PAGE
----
The ideal and reality of the EU plastic war
Europe produces about 26 million tons of plastic a year, of which only about 30% of plastics are recycled, and most of the rest are burned or dumped into landfills.
The EU “Plastic Strategy” was launched in January 2018 as part of the transition to a circular economy with the goal of ensuring that all plastic packaging on the EU market will be reusable or recyclable by 2030, allowing disposable plastics to be consumed. Reduced, plastic particles are subject to more restrictions.
The EU's challenge to plastics pollution also includes new requirements for designing recyclable products, as well as setting quality standards for plastic waste within the EU to make it easier to return to the production chain and encourage producers to use recycled materials as much as possible. Brussels also spends 100 million euros a year on plastic recycling and cleaning research.
In order to achieve a recycling plastics economy, the EU believes that more recycled plastics must be introduced. As part of the plastics strategy, the European Commission had previously requested that the plastics industry in the EU must voluntarily commit to increase the recycled materials in its products by September 30 this year, hoping to increase the supply of 10 million by 2025 through this non-binding action. Tons of recycled plastic. The results are scheduled to be announced in the first quarter of next year.
However, a recent preliminary assessment has made the European Commission somewhat embarrassed to find that if these companies fully realize their commitments, companies that can use recycled plastics add up to a total of only 5 million tons.
Now the EU's work has become how to try to narrow the gap between the supply and demand market and increase the demand for recycled plastics.
In late October, the European Parliament passed an overwhelming majority of resolutions to completely ban the “most common marine top ten plastic products” in the EU, including plastic straws, cotton swabs, coffee stir bars, tableware and other disposable plastic products that can be replaced by other materials. It will be banned in 2021 and 90% of plastic bottles will be recycled by 2025.
The resolution was passed with a total of 571 votes, 53 votes against and 34 abstentions. After the approval of the European Commission and all member states, the resolution is expected to enter into force as a law in 2021.
Frederique Ries, a member of the European Parliament from Belgium, said that although Europe is only responsible for a small part of marine plastic waste, it should play a key role in developing a response plan.
For other disposable plastic products that do not have an ideal replacement, the European Parliament also requires a 25% reduction in usage by 2025; a 50% reduction in the amount of cigarette paper containing plastic. In addition, manufacturers also need to take more responsibility in the production of plastic products and packaging.
Industry associations of European plastics producers are very dissatisfied with this, publicly criticizing that the EU's ban on disposable plastic products may not only adversely affect health and hygiene, but also hinder people from investing in new recycling methods. The industry believes that legislation should encourage collection and recycling, rather than setting targets for reducing usage.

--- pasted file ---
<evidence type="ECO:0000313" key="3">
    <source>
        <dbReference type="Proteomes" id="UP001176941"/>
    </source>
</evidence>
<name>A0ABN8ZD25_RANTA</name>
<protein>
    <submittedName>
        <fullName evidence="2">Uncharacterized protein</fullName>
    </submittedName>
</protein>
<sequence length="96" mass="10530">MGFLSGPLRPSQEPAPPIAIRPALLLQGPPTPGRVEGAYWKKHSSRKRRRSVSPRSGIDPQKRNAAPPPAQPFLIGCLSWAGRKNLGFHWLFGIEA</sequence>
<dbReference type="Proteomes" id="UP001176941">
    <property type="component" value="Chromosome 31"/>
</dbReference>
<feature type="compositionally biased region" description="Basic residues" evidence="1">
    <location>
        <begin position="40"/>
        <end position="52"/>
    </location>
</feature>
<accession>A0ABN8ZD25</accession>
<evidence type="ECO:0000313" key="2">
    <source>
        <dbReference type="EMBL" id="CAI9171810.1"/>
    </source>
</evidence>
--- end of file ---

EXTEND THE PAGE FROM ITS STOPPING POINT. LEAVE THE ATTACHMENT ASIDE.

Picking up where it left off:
“The industry is ready to discuss this issue with regulators in order to increase waste recycling, improve education, maintain the EU internal market and avoid damage to many SMEs,” said Alexandre Dangis, Managing Director of the European Plastics Association. “This is likely to result in a Unrealistic additional EU legislation has many different interpretations at the national level, but there is no coherent approach to follow."
PET Sheet Europe, a member of the European Plastics Industry Association, which represents PET sheet producers, said that in the past few years, the recycling of PET sheet producers has steadily increased, providing an effective way to reuse plastics. Members of the organization use an average of 45% recycled ingredients and promise to increase to 70% renewable ingredients by 2025.
The organization urged European policymakers to develop separate recycling policies for PET sheets and implement specific targets instead of adopting a reduction in consumption, which would undermine 70% of industry commitments and other circular economy initiatives.
The European Federation of Waste Management and Environmental Services (FEAD) is highly interested in supporting this policy. FEAD said the industry needs a new investment of 10 billion euros to innovate and expand the capacity of individual collection, sorting and recycling of all plastics at the EU level.
FEAD's members are distributed in 19 EU member states as well as Norway and Serbia, representing 3,000 companies, accounting for approximately 60% of the household waste market and 75% of industrial and commercial waste.
Spencer Dale, BP's chief economist, believes that disposable plastics account for only about 15% of all non-combustible petroleum products, but the global ban on disposable plastic products will weaken the next two decades. Oil demand is growing. It is expected that by 2040, such measures introduced around the world may result in the disappearance of 2 million barrels of oil per day.